I remember being sucked into the mania that was the “Mission: Impossible” franchise almost a decade ago with Brian De Palma’s stab at the first installment, replete with his trademark cocktail of style, obsession, and fury. However, unlike some of his far superior works, its lack of breathing space made the movie feel less-than-satisfactory. Little did the audience know then that an unwitting adaptation of a television series would morph into a financially successful brand. Its five sequels have only progressively gotten better at balancing narrative with speed and style—except for a certain Bollywood-potboiler-not-made-in-Bollywood otherwise called “Mission: Impossible 2.” But we’re here to talk about “Mission: Impossible – Fallout.”
Helmed by writer-director Christopher McQuarrie (“Jack Reacher,” 2012), Fallout is a unique beast. As is the tradition with the series, the film definitely looks and feels like its own thing. However, the film takes a long-overdue hard left by looking back at every moment that brought Ethan Hunt into the traumatic emotional hellscape he’s trapped in. McQuarrie, who’s currently the first-ever director to direct more than Mission: Impossible film, returns after Rogue Nation with a vengeance, giving his audience a tour through the darkest recesses of Ethan Hunt’s psyche a la Sam Mendes’ Spectre, a film with which it holds many structural similarities.
Except, “Mission: Impossible – Fallout” makes sure it covers everything the Bond film spectacularly missed out on—which isn’t surprising. McQuarrie is primarily a gifted writer, which works tremendously for his movie. One can see why Tom Cruise would have wanted him back for another round. For a series addition in which action is the USP, it’s quite a pleasant surprise to witness characters as more than just a means to an end. Hunt’s character receives exceptional attention to detail here. Cruise’s body language is terrific. Every time he lays his eyes on those plutonium cores, the moments of subtle terror only further establish Hunt’s worldview and life choices—both personal and professional. Moreover, in a universe where spies forever face off against each other, it’s great to witness the film’s two primary characters’ decisions dictated by an astonishing degree of human empathy.
However, all that dramatic heft is neatly blended in with the dazzling technical filmmaking in the film. Cruise’s insatiable need for speed shows with the non-stop death-defying stuntwork (performed by Cruise himself) that ensures the word “Impossible” gets its due. Making each frame look absolutely stunning is Rob Hardy (Ex Machina), who captures some of the most iconic shots of the franchise. (One can’t stress how much the film needs to be watched in IMAX, and not just for the two gorgeously shot set-pieces that make the best use of the aspect ratio).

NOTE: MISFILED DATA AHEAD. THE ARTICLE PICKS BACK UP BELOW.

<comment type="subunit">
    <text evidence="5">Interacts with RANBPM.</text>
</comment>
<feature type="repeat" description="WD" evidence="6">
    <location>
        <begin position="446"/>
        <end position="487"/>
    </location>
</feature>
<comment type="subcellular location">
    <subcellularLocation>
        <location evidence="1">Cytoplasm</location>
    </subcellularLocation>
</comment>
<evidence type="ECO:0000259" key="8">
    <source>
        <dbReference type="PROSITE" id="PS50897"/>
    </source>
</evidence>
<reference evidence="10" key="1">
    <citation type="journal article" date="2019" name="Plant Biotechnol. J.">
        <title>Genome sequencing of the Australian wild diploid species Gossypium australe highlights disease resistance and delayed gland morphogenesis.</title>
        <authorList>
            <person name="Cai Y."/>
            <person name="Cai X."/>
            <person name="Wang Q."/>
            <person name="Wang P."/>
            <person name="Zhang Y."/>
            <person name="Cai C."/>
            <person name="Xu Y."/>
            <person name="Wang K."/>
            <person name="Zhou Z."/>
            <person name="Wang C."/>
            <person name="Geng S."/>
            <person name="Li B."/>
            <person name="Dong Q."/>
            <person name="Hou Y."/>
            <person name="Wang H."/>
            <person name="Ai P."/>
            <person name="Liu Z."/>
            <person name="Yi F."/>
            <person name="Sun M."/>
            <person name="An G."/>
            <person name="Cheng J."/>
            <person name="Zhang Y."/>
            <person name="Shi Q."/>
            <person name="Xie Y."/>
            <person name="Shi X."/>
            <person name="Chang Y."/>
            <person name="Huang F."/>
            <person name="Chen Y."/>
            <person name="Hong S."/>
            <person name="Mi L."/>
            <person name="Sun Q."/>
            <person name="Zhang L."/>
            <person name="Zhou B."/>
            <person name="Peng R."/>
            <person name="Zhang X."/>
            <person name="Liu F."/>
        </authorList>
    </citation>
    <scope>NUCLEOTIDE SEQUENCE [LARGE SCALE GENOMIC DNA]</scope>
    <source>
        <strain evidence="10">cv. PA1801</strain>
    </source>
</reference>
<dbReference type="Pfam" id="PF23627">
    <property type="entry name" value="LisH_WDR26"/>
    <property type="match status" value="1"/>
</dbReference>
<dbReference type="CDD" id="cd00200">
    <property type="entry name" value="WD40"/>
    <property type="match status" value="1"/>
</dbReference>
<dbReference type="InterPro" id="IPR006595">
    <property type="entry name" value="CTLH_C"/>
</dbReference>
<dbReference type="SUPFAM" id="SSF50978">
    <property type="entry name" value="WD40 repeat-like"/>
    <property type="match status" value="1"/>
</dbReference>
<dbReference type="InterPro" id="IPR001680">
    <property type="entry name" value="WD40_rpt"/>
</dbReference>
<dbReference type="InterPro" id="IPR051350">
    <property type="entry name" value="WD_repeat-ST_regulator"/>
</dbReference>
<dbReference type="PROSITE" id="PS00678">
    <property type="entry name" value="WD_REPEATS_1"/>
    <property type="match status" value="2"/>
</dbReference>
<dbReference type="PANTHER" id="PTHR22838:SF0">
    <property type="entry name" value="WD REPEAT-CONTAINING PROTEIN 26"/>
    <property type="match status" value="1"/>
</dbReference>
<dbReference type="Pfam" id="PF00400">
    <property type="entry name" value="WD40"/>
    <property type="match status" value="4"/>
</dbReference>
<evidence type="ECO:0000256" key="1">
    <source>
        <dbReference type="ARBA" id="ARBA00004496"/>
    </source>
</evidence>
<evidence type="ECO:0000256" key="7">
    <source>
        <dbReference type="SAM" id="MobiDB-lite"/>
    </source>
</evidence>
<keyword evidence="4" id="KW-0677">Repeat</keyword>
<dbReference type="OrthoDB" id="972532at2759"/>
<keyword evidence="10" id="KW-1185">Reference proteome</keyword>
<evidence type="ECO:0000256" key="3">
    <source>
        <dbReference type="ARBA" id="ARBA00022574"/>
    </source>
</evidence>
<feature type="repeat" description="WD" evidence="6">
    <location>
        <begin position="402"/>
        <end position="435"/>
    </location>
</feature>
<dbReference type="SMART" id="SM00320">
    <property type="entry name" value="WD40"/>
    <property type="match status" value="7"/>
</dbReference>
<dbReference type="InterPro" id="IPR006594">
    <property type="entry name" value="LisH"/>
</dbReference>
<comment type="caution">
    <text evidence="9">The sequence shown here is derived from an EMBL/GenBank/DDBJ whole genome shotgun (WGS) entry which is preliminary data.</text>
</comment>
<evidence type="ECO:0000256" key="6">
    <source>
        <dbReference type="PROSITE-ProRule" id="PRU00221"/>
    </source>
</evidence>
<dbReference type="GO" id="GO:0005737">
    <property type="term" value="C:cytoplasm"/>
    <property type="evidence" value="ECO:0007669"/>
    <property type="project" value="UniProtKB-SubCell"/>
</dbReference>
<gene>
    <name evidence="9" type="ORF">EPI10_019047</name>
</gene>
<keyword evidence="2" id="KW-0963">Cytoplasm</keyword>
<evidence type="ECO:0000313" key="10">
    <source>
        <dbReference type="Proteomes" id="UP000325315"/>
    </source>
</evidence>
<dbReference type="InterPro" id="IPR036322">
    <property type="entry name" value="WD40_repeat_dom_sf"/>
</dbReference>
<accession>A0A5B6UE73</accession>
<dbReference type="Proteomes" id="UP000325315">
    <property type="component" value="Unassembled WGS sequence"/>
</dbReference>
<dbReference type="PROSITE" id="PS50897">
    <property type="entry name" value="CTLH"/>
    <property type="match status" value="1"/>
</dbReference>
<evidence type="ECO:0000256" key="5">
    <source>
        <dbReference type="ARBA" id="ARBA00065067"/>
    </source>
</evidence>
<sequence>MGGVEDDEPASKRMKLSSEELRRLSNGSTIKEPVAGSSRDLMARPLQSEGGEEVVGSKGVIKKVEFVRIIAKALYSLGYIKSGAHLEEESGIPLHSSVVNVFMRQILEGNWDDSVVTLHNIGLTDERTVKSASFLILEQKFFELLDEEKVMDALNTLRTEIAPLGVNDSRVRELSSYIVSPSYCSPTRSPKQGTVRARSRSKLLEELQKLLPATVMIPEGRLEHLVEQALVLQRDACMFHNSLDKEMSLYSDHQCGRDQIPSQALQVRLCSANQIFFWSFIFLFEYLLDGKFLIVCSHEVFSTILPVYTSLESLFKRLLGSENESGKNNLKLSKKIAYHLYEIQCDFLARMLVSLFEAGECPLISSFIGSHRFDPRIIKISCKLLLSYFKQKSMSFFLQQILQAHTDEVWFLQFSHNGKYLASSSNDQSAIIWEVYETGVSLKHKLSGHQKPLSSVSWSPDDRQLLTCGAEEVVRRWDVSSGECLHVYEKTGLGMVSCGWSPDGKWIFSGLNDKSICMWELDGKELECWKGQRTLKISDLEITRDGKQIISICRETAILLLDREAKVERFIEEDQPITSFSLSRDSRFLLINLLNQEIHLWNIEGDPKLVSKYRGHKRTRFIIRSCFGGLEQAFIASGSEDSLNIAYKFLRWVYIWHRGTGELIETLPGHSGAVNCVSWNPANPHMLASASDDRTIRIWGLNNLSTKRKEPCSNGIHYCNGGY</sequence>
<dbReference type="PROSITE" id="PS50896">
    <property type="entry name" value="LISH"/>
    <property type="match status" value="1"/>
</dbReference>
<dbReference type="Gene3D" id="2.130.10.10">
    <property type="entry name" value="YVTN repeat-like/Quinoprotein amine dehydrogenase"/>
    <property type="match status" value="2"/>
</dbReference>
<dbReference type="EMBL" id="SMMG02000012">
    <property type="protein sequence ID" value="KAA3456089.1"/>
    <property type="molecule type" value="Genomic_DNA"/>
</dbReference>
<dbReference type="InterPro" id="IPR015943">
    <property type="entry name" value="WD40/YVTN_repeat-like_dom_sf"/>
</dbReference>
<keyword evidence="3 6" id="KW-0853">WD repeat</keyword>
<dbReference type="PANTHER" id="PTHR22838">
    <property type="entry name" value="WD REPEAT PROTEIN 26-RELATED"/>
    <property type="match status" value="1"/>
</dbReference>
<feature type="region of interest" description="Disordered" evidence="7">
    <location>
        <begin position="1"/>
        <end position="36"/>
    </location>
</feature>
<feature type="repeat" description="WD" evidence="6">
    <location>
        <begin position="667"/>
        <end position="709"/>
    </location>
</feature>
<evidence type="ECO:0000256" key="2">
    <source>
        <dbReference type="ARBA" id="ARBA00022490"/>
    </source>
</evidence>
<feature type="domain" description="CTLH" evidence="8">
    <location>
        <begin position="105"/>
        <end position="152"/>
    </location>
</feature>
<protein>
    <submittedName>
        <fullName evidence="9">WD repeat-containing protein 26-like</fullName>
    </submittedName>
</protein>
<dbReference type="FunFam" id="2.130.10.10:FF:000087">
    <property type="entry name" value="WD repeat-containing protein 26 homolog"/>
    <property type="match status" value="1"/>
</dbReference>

Like with Rogue Nation, the action choreography of the combat sequences is sublime, combining aggressive attacks and defenses with the kind of precision and grace you can only find in dance. Cruise apart, Henry Cavill and Rebecca Ferguson steal the show in combat, placing every character that comes and goes—minor or significant—on an even keel. (More on this later). Lorne Balfe’s (The Lego Batman Movie) music matches what we see onscreen with every step. While undoubtedly noteworthy, it is a success because it is hard to tell if the visual movement was planned with the score in mind or vice versa. From Angela Bassett’s establishing power-walk to the trio of Cruise, Ferguson, and Pegg walking on-frame in the penultimate minutes of the third act, it’s all in harmony with Balfe’s notes.
And this is only a glimpse of what makes “Mission: Impossible – Fallout” such an accomplishment—despite the presence of a top-billing movie star, the film doesn’t suffer from tunnel vision. With the last two films in the series, Mission: Impossible seems to have evolved from this-is-a-star-vehicle to this-is-a-true-collaborative-effort.
Soak in the scope, the precision, and the terrific performances, and you’ll realize it’s teamwork in absolute harmony—something Cruise claims to have made the film’s manifesto. McQuarrie has given his audience a spy action film that accepts and owns emotional vulnerability not as a weakness but as a strength. Maybe that’s not what they paid to watch, but it’s what they really need to see.